Almost two weeks ago marked my last first day of school. My youngest is now a high school senior. Last week, I went to my last Back to School Night. Over the past 21 years, I have been to 46 Back to School Nights. There have been many changes in that time, in my life, in the schools, in the world.
When my first child entered school, I was clueless. I had no idea what to expect. Up until that time, I knew few people in town and felt somewhat isolated. I was pretty quick to get involved and found many ways to help out, both in and out of the classroom. I made friends with my kids’ friends. We found out about community organizations. Flyers came home with enticing activities to sign the kids up for. We signed our kids up for T-ball and therefore became coaches. Soccer and basketball followed (different sport, same drill – coaches are always needed). There was a brief trial of cheerleading and years of dance and scouting. Middle and high school years added choir, marching band and a plethora of clubs. We bought a van.
Our first classrooms had computers – new computers. Each classroom had its own. Many kids today would not recognize them as computers. They were a combination of boxes and a keyboard. In upper levels, they used them for projects and saved work to a disk. Today, most middle and high school students have school issued computers that fit in their backpacks. If they need to transfer info from one to another, they use a thumb drive. In those early years, some projects required the students to write notes on transparent sheets to be projected onto the white- (or in some cases chalk-) board. Today, they plug in their laptops to the Smartboard and go.
Paper directories were printed with each student’s address and phone number so they could reach each other outside of school. Now, the directories are online, though students more often contact each other through Facebook, Twitter or text. On a similar note, every home had a phone, which was used to contact any person in the house. Today having a landline is unusual and each family member has their own number.
The media also has changed drastically. Cable had about 60 channels, now there are hundreds. You no longer have to tune in to a certain channel at a certain time: even TV is “on demand.” Years ago, most people got their news in the morning or at noon, 6:00 and 11:00. Now, they turn on their computers or look on their phones. Some papers and magazines from 1993 no longer exist; most if not all “print” media are now available in digital format. Music was purchased on CDs, the cassette tape on its steady way out. Now most people listen on iPods.
Life has been the same, but different. Through all of this, I have been able to be home to help my kids with homework and listen and sometimes help them navigate the world. I have been involved in the schools and their other activities and have made even more friends. In a way, I grew up with my kids. 21 years ago, I really didn’t know who I was (honestly, I am still figuring this out). I had NO idea what challenges were ahead of me. I didn’t even know enough to worry about surviving the teenage years or dealing with the emotional balance involved with parenting adult children.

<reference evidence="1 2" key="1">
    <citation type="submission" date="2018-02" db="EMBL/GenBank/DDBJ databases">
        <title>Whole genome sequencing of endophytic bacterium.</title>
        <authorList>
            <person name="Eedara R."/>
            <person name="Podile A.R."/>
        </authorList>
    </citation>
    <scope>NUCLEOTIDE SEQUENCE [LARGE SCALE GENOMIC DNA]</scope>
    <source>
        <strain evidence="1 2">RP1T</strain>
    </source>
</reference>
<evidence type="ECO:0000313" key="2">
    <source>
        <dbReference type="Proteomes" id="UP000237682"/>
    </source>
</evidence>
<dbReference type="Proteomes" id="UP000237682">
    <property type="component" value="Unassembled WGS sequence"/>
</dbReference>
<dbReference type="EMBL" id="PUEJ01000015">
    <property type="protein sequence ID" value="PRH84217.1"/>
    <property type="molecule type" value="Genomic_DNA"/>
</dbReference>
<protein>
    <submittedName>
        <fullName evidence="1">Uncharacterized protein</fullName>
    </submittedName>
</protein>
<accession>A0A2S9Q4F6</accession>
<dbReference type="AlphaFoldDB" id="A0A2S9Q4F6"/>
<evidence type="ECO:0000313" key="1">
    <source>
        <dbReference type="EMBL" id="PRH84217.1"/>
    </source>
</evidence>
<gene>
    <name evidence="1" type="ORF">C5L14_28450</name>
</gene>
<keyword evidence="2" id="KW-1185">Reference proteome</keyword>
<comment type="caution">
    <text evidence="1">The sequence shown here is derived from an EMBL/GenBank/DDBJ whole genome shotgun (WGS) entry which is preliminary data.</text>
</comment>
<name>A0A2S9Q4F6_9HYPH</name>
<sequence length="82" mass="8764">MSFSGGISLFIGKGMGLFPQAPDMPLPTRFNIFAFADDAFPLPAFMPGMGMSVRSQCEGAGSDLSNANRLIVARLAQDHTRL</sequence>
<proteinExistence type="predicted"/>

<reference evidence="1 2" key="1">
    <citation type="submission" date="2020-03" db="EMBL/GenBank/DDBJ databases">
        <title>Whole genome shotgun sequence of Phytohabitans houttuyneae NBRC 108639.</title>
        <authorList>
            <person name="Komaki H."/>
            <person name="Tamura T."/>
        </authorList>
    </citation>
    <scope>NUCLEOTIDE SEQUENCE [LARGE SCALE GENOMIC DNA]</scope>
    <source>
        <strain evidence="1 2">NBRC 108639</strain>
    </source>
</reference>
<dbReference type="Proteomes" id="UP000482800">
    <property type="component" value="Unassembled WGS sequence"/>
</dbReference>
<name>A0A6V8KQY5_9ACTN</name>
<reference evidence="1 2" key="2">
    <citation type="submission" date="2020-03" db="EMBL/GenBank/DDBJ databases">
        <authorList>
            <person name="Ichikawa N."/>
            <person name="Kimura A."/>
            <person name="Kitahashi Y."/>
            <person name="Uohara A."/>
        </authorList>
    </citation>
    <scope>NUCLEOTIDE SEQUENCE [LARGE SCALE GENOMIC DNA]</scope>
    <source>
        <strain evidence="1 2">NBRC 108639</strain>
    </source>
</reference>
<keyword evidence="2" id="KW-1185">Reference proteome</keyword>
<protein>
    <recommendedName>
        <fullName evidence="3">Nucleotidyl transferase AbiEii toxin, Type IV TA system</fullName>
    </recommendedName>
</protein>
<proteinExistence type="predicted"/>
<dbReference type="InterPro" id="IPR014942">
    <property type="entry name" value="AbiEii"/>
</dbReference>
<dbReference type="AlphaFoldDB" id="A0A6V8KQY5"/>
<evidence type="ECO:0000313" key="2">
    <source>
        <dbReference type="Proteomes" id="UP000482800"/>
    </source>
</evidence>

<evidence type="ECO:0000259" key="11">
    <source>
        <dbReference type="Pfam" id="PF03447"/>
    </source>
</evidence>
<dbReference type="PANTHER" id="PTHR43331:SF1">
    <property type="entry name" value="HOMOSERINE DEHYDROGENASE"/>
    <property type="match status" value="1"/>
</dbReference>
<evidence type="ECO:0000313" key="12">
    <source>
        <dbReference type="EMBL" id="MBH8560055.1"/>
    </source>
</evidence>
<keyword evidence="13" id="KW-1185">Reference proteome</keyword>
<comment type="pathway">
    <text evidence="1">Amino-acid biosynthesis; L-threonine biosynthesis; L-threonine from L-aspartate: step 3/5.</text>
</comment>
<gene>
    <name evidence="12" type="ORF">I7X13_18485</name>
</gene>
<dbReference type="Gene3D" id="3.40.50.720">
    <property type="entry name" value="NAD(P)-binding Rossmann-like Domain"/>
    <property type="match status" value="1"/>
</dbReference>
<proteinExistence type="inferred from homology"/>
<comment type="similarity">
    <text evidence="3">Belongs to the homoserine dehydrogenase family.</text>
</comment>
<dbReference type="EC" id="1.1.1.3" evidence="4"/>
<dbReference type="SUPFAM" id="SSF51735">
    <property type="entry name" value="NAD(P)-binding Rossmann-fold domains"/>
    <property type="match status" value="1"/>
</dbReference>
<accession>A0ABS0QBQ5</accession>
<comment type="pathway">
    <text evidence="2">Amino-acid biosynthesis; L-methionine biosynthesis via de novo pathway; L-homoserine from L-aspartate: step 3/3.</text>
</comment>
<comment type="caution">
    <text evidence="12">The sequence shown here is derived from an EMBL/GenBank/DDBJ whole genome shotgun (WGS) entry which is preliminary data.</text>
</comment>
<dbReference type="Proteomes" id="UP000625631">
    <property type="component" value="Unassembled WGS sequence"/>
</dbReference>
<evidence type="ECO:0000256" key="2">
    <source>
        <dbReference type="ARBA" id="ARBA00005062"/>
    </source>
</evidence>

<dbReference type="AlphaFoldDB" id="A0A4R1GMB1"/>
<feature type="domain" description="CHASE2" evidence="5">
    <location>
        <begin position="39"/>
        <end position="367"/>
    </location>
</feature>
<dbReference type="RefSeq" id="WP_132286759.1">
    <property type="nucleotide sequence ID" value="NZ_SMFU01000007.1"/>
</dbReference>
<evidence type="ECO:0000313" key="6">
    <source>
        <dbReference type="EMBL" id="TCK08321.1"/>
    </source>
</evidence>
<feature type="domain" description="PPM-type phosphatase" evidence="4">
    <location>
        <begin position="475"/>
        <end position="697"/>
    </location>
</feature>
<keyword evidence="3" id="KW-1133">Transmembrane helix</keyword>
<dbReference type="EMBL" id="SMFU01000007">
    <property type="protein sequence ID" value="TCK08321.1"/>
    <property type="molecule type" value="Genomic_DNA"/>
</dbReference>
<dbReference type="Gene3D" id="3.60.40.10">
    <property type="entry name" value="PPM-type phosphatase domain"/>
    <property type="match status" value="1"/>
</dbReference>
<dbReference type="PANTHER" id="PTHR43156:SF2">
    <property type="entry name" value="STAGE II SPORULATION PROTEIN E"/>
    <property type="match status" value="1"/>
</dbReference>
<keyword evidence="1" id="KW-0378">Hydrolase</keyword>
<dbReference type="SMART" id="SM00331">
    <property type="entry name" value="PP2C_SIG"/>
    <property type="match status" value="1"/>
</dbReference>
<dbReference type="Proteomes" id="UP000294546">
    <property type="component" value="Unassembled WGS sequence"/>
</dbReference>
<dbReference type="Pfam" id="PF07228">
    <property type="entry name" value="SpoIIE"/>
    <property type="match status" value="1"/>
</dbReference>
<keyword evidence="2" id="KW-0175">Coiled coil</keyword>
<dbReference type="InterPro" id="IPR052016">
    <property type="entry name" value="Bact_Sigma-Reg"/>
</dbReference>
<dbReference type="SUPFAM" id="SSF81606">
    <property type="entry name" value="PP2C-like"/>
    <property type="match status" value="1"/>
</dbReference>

In hindsight, I am happy about this. It means I was living in the moment. Certainly not appreciating the moments as much as I wish I had, but very much living them. A year from now, much of this will stop. I will still have my friends (many of whom have some years before their journey through the schools is over), but the activity level will cease, abruptly. I will still go to the performances, but will no longer be active behind the scenes. I expect that it will all be very strange.
This past summer has been a constant surge of activity and I have just been riding the wave of activity that goes along with moving one child into college and looking for a college that best fits the needs of another. I have been torn. I look forward to a break in the activity, yet do not look forward to the long stretches of quiet that will come way too soon. Fortunately, my kids have made sure that my schedule will not allow me time to dwell on that.
It has been a year since I first wrote here and I am happy to say that I have met one goal: I am writing more often. Although I am frustrated with myself that I have not written more, I really don’t have regrets. I have very little time left to just be Mom and I don’t want to miss anything. I do however have a new goal: I want to plan more.
We are now two weeks into the school year so it is time for me to get more disciplined. I am almost used to the schedule again (why can’t the day start after 8 a.m.?) and have a calendar full of events. I have a project (or two or 10) to finish and want to start posting here regularly (maybe once a week). Calendars and lists tend to be my friend in times like these. My biggest challenge lately is the pop-up issue that inevitably takes up more time than should be necessary. (This is often due to recorded messages and cumbersome menus to get to real people – why do I have to push anything? Just answer the phone!) Maybe the answer is to schedule them as well. If nothing pops up, well, more time for me!
- Live Like You Were Dying
- Balancing Act